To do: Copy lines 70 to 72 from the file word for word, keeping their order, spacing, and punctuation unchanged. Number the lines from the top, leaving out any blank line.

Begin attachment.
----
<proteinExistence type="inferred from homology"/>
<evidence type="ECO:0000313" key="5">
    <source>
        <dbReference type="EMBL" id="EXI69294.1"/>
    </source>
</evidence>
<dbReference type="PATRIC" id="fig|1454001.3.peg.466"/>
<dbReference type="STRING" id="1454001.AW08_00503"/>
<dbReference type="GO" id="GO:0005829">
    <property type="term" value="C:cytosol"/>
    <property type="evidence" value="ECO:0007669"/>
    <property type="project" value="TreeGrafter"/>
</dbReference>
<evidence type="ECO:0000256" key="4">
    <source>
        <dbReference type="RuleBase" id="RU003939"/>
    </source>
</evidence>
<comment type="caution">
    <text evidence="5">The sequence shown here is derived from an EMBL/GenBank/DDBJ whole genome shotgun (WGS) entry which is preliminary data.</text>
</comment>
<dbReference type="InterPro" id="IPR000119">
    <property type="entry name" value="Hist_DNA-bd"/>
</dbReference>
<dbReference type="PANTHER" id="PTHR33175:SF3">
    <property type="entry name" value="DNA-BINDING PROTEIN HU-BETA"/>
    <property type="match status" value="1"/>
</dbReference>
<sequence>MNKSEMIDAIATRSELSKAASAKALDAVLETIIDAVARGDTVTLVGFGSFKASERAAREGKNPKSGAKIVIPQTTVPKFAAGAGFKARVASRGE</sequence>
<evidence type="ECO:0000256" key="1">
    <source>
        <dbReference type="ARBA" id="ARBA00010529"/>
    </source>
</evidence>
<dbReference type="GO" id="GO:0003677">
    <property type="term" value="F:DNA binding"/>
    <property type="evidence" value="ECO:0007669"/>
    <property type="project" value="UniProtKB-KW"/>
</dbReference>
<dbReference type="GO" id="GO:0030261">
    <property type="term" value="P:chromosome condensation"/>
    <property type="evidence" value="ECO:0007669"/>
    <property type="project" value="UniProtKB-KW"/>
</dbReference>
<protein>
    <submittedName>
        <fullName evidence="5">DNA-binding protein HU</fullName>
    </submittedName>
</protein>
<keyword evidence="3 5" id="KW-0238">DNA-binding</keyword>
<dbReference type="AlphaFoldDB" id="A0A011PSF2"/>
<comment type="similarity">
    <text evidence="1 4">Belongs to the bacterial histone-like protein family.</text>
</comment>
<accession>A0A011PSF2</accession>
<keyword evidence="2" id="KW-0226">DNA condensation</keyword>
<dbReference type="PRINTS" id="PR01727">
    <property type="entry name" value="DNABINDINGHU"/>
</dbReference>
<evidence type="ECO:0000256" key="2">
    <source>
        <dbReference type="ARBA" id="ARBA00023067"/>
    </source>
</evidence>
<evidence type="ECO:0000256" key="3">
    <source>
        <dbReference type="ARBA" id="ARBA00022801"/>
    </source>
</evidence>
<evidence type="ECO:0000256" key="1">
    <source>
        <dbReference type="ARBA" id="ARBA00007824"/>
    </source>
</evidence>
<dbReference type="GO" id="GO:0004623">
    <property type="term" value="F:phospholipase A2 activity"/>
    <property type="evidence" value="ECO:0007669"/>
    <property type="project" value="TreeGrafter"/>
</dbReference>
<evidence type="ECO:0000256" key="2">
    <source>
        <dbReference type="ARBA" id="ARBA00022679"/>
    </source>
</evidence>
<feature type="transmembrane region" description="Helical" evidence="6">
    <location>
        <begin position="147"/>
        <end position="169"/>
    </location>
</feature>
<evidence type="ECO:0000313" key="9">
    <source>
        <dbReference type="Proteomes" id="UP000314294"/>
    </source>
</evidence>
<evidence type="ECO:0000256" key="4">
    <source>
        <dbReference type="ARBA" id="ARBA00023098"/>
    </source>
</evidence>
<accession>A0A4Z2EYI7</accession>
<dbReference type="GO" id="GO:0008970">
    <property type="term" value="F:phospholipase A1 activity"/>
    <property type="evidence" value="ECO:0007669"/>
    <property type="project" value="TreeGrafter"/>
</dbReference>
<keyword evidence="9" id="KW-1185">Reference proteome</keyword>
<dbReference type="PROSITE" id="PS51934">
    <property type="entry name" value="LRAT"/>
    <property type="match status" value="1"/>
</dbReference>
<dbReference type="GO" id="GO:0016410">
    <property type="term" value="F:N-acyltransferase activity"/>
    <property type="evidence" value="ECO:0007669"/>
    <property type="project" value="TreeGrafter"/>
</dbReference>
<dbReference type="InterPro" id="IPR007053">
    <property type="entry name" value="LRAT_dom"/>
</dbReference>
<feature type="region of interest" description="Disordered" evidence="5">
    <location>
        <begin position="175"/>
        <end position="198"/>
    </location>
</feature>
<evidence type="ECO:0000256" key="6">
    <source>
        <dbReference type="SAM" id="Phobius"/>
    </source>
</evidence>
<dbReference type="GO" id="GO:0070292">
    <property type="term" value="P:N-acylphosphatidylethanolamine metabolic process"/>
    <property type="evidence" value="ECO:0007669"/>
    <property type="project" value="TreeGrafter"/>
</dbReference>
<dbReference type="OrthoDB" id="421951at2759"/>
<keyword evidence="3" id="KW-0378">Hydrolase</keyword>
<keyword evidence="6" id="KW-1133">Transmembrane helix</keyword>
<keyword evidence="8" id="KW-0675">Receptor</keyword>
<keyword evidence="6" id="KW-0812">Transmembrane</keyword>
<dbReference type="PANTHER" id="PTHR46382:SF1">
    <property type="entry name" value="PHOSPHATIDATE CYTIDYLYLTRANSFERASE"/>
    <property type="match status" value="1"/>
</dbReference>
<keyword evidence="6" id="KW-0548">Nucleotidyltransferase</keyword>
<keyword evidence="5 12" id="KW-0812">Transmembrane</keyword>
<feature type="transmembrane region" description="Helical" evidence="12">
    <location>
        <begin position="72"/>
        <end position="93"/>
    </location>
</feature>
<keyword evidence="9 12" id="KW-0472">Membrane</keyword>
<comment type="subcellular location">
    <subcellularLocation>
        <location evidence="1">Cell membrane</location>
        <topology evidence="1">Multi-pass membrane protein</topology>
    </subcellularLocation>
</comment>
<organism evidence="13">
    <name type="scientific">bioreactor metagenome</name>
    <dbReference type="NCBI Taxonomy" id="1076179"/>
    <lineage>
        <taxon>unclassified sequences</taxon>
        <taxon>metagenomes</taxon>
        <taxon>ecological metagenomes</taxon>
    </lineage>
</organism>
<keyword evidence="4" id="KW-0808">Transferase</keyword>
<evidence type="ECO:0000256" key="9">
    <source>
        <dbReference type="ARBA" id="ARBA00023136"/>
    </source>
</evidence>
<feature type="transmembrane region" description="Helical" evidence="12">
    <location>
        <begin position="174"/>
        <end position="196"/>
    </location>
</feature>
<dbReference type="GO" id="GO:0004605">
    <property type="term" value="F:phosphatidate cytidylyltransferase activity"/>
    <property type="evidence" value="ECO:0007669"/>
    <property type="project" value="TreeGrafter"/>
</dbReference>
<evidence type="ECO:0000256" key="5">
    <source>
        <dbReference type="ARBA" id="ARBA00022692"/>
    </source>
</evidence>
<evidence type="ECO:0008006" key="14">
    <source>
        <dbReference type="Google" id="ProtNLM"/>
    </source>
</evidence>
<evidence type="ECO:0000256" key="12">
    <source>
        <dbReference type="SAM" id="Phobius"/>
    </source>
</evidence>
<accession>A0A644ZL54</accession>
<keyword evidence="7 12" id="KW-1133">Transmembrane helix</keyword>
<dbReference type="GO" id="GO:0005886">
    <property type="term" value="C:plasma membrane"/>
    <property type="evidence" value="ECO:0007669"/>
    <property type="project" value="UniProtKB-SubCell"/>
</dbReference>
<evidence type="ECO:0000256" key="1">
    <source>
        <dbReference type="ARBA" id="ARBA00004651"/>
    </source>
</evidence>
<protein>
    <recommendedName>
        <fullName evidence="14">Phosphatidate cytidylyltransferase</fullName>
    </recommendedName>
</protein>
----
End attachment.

<evidence type="ECO:0000256" key="1">
    <source>
        <dbReference type="ARBA" id="ARBA00007824"/>